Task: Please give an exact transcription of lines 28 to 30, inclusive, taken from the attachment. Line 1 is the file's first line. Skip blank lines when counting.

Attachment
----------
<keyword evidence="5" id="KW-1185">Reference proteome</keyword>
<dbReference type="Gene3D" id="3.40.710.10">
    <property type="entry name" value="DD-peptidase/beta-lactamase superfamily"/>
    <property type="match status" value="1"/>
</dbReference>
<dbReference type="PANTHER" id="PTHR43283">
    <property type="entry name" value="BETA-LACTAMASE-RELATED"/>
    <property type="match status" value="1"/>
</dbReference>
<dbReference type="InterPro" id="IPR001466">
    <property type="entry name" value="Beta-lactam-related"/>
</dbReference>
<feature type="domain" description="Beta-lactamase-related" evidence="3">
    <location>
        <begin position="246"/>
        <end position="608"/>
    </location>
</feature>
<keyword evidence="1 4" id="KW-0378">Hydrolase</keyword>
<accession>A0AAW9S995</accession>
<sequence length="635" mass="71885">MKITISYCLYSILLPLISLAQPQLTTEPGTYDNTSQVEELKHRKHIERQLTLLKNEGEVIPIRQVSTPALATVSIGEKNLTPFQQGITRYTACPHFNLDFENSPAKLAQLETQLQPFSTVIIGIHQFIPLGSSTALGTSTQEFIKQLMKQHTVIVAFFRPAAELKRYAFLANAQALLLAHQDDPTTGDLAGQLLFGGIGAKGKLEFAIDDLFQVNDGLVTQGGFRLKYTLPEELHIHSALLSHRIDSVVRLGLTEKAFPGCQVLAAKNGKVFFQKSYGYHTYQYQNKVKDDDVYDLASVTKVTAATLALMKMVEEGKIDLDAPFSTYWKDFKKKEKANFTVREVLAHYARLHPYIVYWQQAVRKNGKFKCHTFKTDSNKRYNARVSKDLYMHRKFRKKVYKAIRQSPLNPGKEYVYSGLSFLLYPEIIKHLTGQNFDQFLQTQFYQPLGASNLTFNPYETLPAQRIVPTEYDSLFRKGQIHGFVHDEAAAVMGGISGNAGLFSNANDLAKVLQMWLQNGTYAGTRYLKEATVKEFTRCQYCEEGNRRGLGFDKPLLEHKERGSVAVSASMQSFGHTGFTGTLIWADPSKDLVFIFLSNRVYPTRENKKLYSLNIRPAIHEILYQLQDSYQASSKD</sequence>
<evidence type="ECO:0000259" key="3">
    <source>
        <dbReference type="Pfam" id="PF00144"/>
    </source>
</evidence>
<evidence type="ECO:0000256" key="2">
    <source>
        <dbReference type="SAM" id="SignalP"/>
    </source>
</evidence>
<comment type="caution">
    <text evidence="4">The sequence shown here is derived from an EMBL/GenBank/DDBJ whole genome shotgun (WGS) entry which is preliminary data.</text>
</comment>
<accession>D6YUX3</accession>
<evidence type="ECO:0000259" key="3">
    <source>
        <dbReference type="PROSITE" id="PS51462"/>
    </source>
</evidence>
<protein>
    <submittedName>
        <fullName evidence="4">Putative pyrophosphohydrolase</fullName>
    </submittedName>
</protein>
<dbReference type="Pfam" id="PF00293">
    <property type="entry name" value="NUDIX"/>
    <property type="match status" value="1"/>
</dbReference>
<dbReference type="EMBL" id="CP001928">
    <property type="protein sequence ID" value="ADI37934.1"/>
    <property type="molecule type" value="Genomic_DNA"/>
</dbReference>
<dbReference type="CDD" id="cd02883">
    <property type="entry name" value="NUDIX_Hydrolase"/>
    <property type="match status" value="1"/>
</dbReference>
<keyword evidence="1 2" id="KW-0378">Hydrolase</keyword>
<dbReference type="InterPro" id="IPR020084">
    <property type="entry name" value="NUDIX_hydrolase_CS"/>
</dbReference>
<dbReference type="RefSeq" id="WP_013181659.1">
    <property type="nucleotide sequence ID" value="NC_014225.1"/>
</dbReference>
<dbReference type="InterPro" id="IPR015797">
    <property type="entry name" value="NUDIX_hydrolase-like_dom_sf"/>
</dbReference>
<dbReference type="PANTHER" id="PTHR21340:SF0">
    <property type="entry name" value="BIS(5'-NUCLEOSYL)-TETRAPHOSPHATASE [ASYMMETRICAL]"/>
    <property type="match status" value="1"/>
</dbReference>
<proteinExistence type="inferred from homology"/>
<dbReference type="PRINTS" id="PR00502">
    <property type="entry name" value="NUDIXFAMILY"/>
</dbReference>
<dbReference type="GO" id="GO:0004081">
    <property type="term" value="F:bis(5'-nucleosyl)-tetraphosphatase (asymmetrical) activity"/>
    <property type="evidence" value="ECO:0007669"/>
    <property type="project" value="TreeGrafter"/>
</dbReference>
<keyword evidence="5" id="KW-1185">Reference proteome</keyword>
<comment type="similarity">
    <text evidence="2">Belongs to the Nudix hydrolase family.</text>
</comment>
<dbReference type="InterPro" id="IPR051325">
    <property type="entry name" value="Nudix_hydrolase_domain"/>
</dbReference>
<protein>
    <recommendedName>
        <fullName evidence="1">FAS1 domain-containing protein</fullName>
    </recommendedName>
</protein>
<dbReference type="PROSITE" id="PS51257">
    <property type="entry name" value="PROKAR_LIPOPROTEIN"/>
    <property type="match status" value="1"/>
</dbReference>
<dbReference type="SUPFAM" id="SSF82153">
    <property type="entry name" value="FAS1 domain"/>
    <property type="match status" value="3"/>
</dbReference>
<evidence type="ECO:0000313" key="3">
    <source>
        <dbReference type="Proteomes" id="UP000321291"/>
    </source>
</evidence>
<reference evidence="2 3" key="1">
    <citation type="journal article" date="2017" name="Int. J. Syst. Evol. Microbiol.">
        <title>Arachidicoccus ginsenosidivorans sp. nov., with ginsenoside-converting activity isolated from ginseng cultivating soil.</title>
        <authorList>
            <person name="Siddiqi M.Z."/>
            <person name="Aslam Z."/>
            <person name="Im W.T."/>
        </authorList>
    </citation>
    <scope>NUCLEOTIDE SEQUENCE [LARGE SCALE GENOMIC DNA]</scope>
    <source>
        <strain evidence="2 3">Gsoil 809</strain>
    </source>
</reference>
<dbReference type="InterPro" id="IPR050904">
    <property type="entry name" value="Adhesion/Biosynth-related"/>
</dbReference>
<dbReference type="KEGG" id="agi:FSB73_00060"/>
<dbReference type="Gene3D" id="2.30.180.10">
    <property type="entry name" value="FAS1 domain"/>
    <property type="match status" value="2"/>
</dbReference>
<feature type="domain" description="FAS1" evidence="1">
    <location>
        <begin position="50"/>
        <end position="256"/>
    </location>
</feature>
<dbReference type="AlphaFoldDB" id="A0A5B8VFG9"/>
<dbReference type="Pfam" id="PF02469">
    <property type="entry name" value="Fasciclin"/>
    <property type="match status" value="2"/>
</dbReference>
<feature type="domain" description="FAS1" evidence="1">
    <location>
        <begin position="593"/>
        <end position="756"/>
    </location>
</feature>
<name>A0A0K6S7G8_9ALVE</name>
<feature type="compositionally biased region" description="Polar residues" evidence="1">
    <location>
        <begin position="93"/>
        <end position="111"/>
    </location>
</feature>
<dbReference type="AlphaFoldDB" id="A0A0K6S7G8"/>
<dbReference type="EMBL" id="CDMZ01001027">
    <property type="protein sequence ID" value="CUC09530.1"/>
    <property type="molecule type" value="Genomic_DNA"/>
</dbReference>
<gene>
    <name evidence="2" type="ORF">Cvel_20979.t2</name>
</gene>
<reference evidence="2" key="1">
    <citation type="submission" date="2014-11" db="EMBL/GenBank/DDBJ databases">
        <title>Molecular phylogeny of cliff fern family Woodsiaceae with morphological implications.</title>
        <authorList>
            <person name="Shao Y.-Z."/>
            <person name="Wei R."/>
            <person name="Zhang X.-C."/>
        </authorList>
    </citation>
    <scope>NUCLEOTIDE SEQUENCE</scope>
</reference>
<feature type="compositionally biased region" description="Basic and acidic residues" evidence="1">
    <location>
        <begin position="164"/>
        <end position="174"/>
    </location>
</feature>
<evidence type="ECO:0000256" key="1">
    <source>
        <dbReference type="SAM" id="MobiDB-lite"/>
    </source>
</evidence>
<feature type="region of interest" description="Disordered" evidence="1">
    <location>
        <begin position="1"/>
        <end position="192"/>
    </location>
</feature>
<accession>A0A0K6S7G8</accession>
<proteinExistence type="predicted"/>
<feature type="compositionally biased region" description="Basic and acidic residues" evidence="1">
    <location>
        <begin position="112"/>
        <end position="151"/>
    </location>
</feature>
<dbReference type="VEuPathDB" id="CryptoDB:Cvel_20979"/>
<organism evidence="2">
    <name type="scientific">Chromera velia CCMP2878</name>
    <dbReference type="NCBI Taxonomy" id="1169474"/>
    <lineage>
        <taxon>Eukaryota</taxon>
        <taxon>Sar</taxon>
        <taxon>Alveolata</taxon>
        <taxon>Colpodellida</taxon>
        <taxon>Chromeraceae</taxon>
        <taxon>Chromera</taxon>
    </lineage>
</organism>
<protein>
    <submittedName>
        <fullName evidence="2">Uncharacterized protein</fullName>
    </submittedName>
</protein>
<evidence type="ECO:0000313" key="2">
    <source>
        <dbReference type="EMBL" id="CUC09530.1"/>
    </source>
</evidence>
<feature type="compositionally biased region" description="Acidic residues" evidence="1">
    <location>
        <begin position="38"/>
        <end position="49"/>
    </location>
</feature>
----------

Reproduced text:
    <source>
        <dbReference type="SAM" id="SignalP"/>
    </source>